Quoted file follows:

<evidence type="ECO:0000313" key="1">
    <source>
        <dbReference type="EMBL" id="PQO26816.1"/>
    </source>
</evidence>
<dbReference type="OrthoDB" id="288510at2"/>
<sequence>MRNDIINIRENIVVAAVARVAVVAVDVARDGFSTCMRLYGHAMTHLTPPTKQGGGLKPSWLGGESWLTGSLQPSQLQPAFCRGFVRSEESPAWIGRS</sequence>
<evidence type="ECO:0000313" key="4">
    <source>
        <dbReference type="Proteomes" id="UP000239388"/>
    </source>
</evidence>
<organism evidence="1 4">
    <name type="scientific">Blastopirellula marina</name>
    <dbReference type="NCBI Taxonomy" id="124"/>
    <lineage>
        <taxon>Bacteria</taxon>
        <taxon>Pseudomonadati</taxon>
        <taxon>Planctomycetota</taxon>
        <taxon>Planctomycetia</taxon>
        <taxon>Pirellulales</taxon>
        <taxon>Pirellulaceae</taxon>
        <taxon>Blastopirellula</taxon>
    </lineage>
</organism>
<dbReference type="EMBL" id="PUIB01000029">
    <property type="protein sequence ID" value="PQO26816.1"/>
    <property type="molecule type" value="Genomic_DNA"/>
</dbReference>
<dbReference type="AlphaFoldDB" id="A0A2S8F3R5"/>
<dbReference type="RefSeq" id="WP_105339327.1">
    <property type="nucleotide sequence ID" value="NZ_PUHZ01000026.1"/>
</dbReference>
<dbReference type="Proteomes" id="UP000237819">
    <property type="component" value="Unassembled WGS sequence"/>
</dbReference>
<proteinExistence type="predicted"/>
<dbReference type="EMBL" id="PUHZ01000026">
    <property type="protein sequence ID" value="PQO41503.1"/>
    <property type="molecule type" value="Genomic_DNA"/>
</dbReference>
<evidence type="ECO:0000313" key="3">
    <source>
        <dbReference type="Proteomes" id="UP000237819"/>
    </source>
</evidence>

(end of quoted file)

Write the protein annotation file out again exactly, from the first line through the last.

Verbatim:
<evidence type="ECO:0000313" key="1">
    <source>
        <dbReference type="EMBL" id="PQO26816.1"/>
    </source>
</evidence>
<dbReference type="OrthoDB" id="288510at2"/>
<sequence>MRNDIINIRENIVVAAVARVAVVAVDVARDGFSTCMRLYGHAMTHLTPPTKQGGGLKPSWLGGESWLTGSLQPSQLQPAFCRGFVRSEESPAWIGRS</sequence>
<evidence type="ECO:0000313" key="4">
    <source>
        <dbReference type="Proteomes" id="UP000239388"/>
    </source>
</evidence>
<organism evidence="1 4">
    <name type="scientific">Blastopirellula marina</name>
    <dbReference type="NCBI Taxonomy" id="124"/>
    <lineage>
        <taxon>Bacteria</taxon>
        <taxon>Pseudomonadati</taxon>
        <taxon>Planctomycetota</taxon>
        <taxon>Planctomycetia</taxon>
        <taxon>Pirellulales</taxon>
        <taxon>Pirellulaceae</taxon>
        <taxon>Blastopirellula</taxon>
    </lineage>
</organism>
<dbReference type="EMBL" id="PUIB01000029">
    <property type="protein sequence ID" value="PQO26816.1"/>
    <property type="molecule type" value="Genomic_DNA"/>
</dbReference>
<dbReference type="AlphaFoldDB" id="A0A2S8F3R5"/>
<dbReference type="RefSeq" id="WP_105339327.1">
    <property type="nucleotide sequence ID" value="NZ_PUHZ01000026.1"/>
</dbReference>
<dbReference type="Proteomes" id="UP000237819">
    <property type="component" value="Unassembled WGS sequence"/>
</dbReference>
<proteinExistence type="predicted"/>
<dbReference type="EMBL" id="PUHZ01000026">
    <property type="protein sequence ID" value="PQO41503.1"/>
    <property type="molecule type" value="Genomic_DNA"/>
</dbReference>
<evidence type="ECO:0000313" key="3">
    <source>
        <dbReference type="Proteomes" id="UP000237819"/>
    </source>
</evidence>